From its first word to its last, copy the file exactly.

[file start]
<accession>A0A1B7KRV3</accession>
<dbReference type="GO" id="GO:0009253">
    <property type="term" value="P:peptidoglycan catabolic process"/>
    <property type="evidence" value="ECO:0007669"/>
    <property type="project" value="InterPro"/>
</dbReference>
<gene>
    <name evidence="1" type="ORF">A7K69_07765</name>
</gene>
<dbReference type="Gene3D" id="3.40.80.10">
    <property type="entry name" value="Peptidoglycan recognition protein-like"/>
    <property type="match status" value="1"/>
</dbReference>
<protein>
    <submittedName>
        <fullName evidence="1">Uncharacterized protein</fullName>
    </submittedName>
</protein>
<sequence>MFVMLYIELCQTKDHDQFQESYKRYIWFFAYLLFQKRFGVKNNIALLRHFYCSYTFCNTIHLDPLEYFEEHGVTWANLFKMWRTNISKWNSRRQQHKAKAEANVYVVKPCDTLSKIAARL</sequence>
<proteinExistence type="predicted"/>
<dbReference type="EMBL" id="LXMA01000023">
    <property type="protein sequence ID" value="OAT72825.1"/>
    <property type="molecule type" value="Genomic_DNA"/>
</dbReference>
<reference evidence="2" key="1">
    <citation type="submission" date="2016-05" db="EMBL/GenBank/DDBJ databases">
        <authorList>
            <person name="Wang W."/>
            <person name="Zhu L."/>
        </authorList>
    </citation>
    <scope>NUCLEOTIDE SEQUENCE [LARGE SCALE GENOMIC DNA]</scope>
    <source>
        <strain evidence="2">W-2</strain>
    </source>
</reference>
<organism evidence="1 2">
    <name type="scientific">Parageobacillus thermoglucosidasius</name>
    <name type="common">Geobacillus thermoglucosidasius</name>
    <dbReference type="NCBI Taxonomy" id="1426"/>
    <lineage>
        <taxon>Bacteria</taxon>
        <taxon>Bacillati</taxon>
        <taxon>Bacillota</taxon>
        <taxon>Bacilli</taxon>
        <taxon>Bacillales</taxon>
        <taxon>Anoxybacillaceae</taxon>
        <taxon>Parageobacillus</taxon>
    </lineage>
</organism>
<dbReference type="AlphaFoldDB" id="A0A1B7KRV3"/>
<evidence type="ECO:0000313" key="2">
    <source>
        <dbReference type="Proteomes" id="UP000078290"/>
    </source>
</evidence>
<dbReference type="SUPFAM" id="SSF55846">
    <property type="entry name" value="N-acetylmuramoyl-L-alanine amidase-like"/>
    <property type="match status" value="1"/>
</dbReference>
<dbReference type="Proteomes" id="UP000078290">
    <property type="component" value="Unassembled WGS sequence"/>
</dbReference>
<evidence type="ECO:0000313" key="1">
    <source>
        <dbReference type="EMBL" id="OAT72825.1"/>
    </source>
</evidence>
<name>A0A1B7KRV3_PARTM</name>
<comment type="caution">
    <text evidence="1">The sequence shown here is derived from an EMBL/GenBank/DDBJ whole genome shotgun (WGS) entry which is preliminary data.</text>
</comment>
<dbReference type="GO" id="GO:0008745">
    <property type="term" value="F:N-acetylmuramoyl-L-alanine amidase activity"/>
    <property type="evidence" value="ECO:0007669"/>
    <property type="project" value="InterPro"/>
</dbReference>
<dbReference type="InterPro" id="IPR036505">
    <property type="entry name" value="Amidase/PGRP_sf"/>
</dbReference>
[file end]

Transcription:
<accession>A0A1B7KRV3</accession>
<dbReference type="GO" id="GO:0009253">
    <property type="term" value="P:peptidoglycan catabolic process"/>
    <property type="evidence" value="ECO:0007669"/>
    <property type="project" value="InterPro"/>
</dbReference>
<gene>
    <name evidence="1" type="ORF">A7K69_07765</name>
</gene>
<dbReference type="Gene3D" id="3.40.80.10">
    <property type="entry name" value="Peptidoglycan recognition protein-like"/>
    <property type="match status" value="1"/>
</dbReference>
<protein>
    <submittedName>
        <fullName evidence="1">Uncharacterized protein</fullName>
    </submittedName>
</protein>
<sequence>MFVMLYIELCQTKDHDQFQESYKRYIWFFAYLLFQKRFGVKNNIALLRHFYCSYTFCNTIHLDPLEYFEEHGVTWANLFKMWRTNISKWNSRRQQHKAKAEANVYVVKPCDTLSKIAARL</sequence>
<proteinExistence type="predicted"/>
<dbReference type="EMBL" id="LXMA01000023">
    <property type="protein sequence ID" value="OAT72825.1"/>
    <property type="molecule type" value="Genomic_DNA"/>
</dbReference>
<reference evidence="2" key="1">
    <citation type="submission" date="2016-05" db="EMBL/GenBank/DDBJ databases">
        <authorList>
            <person name="Wang W."/>
            <person name="Zhu L."/>
        </authorList>
    </citation>
    <scope>NUCLEOTIDE SEQUENCE [LARGE SCALE GENOMIC DNA]</scope>
    <source>
        <strain evidence="2">W-2</strain>
    </source>
</reference>
<organism evidence="1 2">
    <name type="scientific">Parageobacillus thermoglucosidasius</name>
    <name type="common">Geobacillus thermoglucosidasius</name>
    <dbReference type="NCBI Taxonomy" id="1426"/>
    <lineage>
        <taxon>Bacteria</taxon>
        <taxon>Bacillati</taxon>
        <taxon>Bacillota</taxon>
        <taxon>Bacilli</taxon>
        <taxon>Bacillales</taxon>
        <taxon>Anoxybacillaceae</taxon>
        <taxon>Parageobacillus</taxon>
    </lineage>
</organism>
<dbReference type="AlphaFoldDB" id="A0A1B7KRV3"/>
<evidence type="ECO:0000313" key="2">
    <source>
        <dbReference type="Proteomes" id="UP000078290"/>
    </source>
</evidence>
<dbReference type="SUPFAM" id="SSF55846">
    <property type="entry name" value="N-acetylmuramoyl-L-alanine amidase-like"/>
    <property type="match status" value="1"/>
</dbReference>
<dbReference type="Proteomes" id="UP000078290">
    <property type="component" value="Unassembled WGS sequence"/>
</dbReference>
<evidence type="ECO:0000313" key="1">
    <source>
        <dbReference type="EMBL" id="OAT72825.1"/>
    </source>
</evidence>
<name>A0A1B7KRV3_PARTM</name>
<comment type="caution">
    <text evidence="1">The sequence shown here is derived from an EMBL/GenBank/DDBJ whole genome shotgun (WGS) entry which is preliminary data.</text>
</comment>
<dbReference type="GO" id="GO:0008745">
    <property type="term" value="F:N-acetylmuramoyl-L-alanine amidase activity"/>
    <property type="evidence" value="ECO:0007669"/>
    <property type="project" value="InterPro"/>
</dbReference>
<dbReference type="InterPro" id="IPR036505">
    <property type="entry name" value="Amidase/PGRP_sf"/>
</dbReference>